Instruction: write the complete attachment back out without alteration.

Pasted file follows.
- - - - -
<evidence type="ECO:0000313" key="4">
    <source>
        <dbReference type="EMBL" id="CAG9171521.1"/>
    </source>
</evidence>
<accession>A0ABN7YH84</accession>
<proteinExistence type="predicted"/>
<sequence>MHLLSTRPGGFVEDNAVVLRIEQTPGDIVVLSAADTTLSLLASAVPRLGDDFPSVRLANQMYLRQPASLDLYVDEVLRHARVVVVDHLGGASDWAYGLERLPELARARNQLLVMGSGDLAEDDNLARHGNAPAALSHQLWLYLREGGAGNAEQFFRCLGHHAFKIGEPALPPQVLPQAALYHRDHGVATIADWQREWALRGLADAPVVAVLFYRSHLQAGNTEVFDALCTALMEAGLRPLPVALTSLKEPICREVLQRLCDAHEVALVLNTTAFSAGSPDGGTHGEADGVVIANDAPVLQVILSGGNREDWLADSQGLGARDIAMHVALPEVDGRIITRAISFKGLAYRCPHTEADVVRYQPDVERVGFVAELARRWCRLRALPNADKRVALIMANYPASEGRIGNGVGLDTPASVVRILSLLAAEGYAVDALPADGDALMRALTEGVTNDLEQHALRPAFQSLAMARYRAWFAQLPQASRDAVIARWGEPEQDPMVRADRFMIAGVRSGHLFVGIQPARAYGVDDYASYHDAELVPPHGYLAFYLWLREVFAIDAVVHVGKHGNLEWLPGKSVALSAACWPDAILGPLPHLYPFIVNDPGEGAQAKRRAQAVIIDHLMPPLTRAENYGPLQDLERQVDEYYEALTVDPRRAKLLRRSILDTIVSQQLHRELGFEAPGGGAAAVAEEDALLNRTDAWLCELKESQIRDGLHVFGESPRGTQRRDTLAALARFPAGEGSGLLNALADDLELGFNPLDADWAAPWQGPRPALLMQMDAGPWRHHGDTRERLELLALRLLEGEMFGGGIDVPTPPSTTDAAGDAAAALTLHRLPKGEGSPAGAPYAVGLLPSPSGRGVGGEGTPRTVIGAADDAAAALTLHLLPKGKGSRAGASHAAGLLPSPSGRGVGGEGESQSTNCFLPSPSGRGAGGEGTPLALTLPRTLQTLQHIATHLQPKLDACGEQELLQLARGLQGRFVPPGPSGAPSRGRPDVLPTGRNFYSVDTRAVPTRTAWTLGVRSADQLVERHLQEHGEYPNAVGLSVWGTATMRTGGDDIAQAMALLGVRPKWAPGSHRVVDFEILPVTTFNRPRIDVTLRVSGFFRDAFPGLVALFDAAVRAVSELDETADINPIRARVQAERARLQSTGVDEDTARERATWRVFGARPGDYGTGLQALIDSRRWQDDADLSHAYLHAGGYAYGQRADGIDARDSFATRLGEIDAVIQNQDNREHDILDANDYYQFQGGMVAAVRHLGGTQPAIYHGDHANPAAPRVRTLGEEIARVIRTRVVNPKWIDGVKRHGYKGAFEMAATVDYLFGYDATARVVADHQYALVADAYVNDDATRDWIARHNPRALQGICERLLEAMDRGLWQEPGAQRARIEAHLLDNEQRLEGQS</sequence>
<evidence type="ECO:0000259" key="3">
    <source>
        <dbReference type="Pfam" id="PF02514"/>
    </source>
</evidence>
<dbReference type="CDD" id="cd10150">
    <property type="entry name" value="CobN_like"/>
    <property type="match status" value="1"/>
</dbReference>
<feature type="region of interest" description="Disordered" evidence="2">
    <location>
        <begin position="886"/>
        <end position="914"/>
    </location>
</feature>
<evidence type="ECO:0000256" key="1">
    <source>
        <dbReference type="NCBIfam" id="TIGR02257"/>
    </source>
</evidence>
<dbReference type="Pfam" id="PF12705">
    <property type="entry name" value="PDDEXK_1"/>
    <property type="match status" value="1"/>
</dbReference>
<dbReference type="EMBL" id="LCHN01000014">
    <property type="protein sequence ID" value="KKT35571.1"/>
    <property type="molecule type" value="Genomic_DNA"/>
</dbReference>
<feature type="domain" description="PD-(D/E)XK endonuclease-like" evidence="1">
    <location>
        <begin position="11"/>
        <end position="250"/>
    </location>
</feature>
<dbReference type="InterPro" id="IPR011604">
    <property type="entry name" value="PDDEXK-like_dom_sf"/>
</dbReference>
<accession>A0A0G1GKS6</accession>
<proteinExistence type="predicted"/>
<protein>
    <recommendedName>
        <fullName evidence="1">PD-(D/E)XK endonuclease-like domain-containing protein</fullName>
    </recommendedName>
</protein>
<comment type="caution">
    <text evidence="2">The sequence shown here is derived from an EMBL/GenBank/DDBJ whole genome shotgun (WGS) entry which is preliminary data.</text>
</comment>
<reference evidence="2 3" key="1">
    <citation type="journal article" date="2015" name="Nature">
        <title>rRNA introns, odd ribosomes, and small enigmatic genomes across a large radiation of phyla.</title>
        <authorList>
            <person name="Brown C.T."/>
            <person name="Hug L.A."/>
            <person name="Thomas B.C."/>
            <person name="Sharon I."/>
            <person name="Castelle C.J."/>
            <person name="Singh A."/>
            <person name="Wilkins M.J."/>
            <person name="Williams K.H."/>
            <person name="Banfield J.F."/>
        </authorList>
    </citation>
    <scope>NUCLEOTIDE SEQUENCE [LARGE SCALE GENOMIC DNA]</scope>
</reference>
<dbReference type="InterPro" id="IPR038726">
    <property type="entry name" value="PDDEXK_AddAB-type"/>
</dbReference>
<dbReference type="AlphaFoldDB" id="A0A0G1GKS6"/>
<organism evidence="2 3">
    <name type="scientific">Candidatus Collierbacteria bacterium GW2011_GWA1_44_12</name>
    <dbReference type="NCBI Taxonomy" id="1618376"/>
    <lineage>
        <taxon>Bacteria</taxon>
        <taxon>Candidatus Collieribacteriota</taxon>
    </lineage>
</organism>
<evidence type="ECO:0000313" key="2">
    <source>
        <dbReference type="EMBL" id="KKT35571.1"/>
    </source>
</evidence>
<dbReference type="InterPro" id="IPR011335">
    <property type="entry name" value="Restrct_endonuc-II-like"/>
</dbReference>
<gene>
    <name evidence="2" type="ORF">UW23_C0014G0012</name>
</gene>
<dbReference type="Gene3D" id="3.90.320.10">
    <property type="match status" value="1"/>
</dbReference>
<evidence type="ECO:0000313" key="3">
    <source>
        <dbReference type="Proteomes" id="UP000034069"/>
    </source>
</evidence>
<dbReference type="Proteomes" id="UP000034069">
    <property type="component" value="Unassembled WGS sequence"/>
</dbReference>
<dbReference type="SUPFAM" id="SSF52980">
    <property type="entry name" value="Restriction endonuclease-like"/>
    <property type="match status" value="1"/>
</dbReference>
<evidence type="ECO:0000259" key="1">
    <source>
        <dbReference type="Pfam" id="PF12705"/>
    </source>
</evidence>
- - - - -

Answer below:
<evidence type="ECO:0000313" key="4">
    <source>
        <dbReference type="EMBL" id="CAG9171521.1"/>
    </source>
</evidence>
<accession>A0ABN7YH84</accession>
<proteinExistence type="predicted"/>
<sequence>MHLLSTRPGGFVEDNAVVLRIEQTPGDIVVLSAADTTLSLLASAVPRLGDDFPSVRLANQMYLRQPASLDLYVDEVLRHARVVVVDHLGGASDWAYGLERLPELARARNQLLVMGSGDLAEDDNLARHGNAPAALSHQLWLYLREGGAGNAEQFFRCLGHHAFKIGEPALPPQVLPQAALYHRDHGVATIADWQREWALRGLADAPVVAVLFYRSHLQAGNTEVFDALCTALMEAGLRPLPVALTSLKEPICREVLQRLCDAHEVALVLNTTAFSAGSPDGGTHGEADGVVIANDAPVLQVILSGGNREDWLADSQGLGARDIAMHVALPEVDGRIITRAISFKGLAYRCPHTEADVVRYQPDVERVGFVAELARRWCRLRALPNADKRVALIMANYPASEGRIGNGVGLDTPASVVRILSLLAAEGYAVDALPADGDALMRALTEGVTNDLEQHALRPAFQSLAMARYRAWFAQLPQASRDAVIARWGEPEQDPMVRADRFMIAGVRSGHLFVGIQPARAYGVDDYASYHDAELVPPHGYLAFYLWLREVFAIDAVVHVGKHGNLEWLPGKSVALSAACWPDAILGPLPHLYPFIVNDPGEGAQAKRRAQAVIIDHLMPPLTRAENYGPLQDLERQVDEYYEALTVDPRRAKLLRRSILDTIVSQQLHRELGFEAPGGGAAAVAEEDALLNRTDAWLCELKESQIRDGLHVFGESPRGTQRRDTLAALARFPAGEGSGLLNALADDLELGFNPLDADWAAPWQGPRPALLMQMDAGPWRHHGDTRERLELLALRLLEGEMFGGGIDVPTPPSTTDAAGDAAAALTLHRLPKGEGSPAGAPYAVGLLPSPSGRGVGGEGTPRTVIGAADDAAAALTLHLLPKGKGSRAGASHAAGLLPSPSGRGVGGEGESQSTNCFLPSPSGRGAGGEGTPLALTLPRTLQTLQHIATHLQPKLDACGEQELLQLARGLQGRFVPPGPSGAPSRGRPDVLPTGRNFYSVDTRAVPTRTAWTLGVRSADQLVERHLQEHGEYPNAVGLSVWGTATMRTGGDDIAQAMALLGVRPKWAPGSHRVVDFEILPVTTFNRPRIDVTLRVSGFFRDAFPGLVALFDAAVRAVSELDETADINPIRARVQAERARLQSTGVDEDTARERATWRVFGARPGDYGTGLQALIDSRRWQDDADLSHAYLHAGGYAYGQRADGIDARDSFATRLGEIDAVIQNQDNREHDILDANDYYQFQGGMVAAVRHLGGTQPAIYHGDHANPAAPRVRTLGEEIARVIRTRVVNPKWIDGVKRHGYKGAFEMAATVDYLFGYDATARVVADHQYALVADAYVNDDATRDWIARHNPRALQGICERLLEAMDRGLWQEPGAQRARIEAHLLDNEQRLEGQS</sequence>
<evidence type="ECO:0000259" key="3">
    <source>
        <dbReference type="Pfam" id="PF02514"/>
    </source>
</evidence>
<dbReference type="CDD" id="cd10150">
    <property type="entry name" value="CobN_like"/>
    <property type="match status" value="1"/>
</dbReference>
<feature type="region of interest" description="Disordered" evidence="2">
    <location>
        <begin position="886"/>
        <end position="914"/>
    </location>
</feature>
<evidence type="ECO:0000256" key="1">
    <source>
        <dbReference type="NCBIfam" id="TIGR02257"/>
    </source>
</evidence>
<dbReference type="Pfam" id="PF12705">
    <property type="entry name" value="PDDEXK_1"/>
    <property type="match status" value="1"/>
</dbReference>
<dbReference type="EMBL" id="LCHN01000014">
    <property type="protein sequence ID" value="KKT35571.1"/>
    <property type="molecule type" value="Genomic_DNA"/>
</dbReference>
<feature type="domain" description="PD-(D/E)XK endonuclease-like" evidence="1">
    <location>
        <begin position="11"/>
        <end position="250"/>
    </location>
</feature>
<dbReference type="InterPro" id="IPR011604">
    <property type="entry name" value="PDDEXK-like_dom_sf"/>
</dbReference>
<accession>A0A0G1GKS6</accession>
<proteinExistence type="predicted"/>
<protein>
    <recommendedName>
        <fullName evidence="1">PD-(D/E)XK endonuclease-like domain-containing protein</fullName>
    </recommendedName>
</protein>
<comment type="caution">
    <text evidence="2">The sequence shown here is derived from an EMBL/GenBank/DDBJ whole genome shotgun (WGS) entry which is preliminary data.</text>
</comment>
<reference evidence="2 3" key="1">
    <citation type="journal article" date="2015" name="Nature">
        <title>rRNA introns, odd ribosomes, and small enigmatic genomes across a large radiation of phyla.</title>
        <authorList>
            <person name="Brown C.T."/>
            <person name="Hug L.A."/>
            <person name="Thomas B.C."/>
            <person name="Sharon I."/>
            <person name="Castelle C.J."/>
            <person name="Singh A."/>
            <person name="Wilkins M.J."/>
            <person name="Williams K.H."/>
            <person name="Banfield J.F."/>
        </authorList>
    </citation>
    <scope>NUCLEOTIDE SEQUENCE [LARGE SCALE GENOMIC DNA]</scope>
</reference>
<dbReference type="InterPro" id="IPR038726">
    <property type="entry name" value="PDDEXK_AddAB-type"/>
</dbReference>
<dbReference type="AlphaFoldDB" id="A0A0G1GKS6"/>
<organism evidence="2 3">
    <name type="scientific">Candidatus Collierbacteria bacterium GW2011_GWA1_44_12</name>
    <dbReference type="NCBI Taxonomy" id="1618376"/>
    <lineage>
        <taxon>Bacteria</taxon>
        <taxon>Candidatus Collieribacteriota</taxon>
    </lineage>
</organism>
<evidence type="ECO:0000313" key="2">
    <source>
        <dbReference type="EMBL" id="KKT35571.1"/>
    </source>
</evidence>
<dbReference type="InterPro" id="IPR011335">
    <property type="entry name" value="Restrct_endonuc-II-like"/>
</dbReference>
<gene>
    <name evidence="2" type="ORF">UW23_C0014G0012</name>
</gene>
<dbReference type="Gene3D" id="3.90.320.10">
    <property type="match status" value="1"/>
</dbReference>
<evidence type="ECO:0000313" key="3">
    <source>
        <dbReference type="Proteomes" id="UP000034069"/>
    </source>
</evidence>
<dbReference type="Proteomes" id="UP000034069">
    <property type="component" value="Unassembled WGS sequence"/>
</dbReference>
<dbReference type="SUPFAM" id="SSF52980">
    <property type="entry name" value="Restriction endonuclease-like"/>
    <property type="match status" value="1"/>
</dbReference>
<evidence type="ECO:0000259" key="1">
    <source>
        <dbReference type="Pfam" id="PF12705"/>
    </source>
</evidence>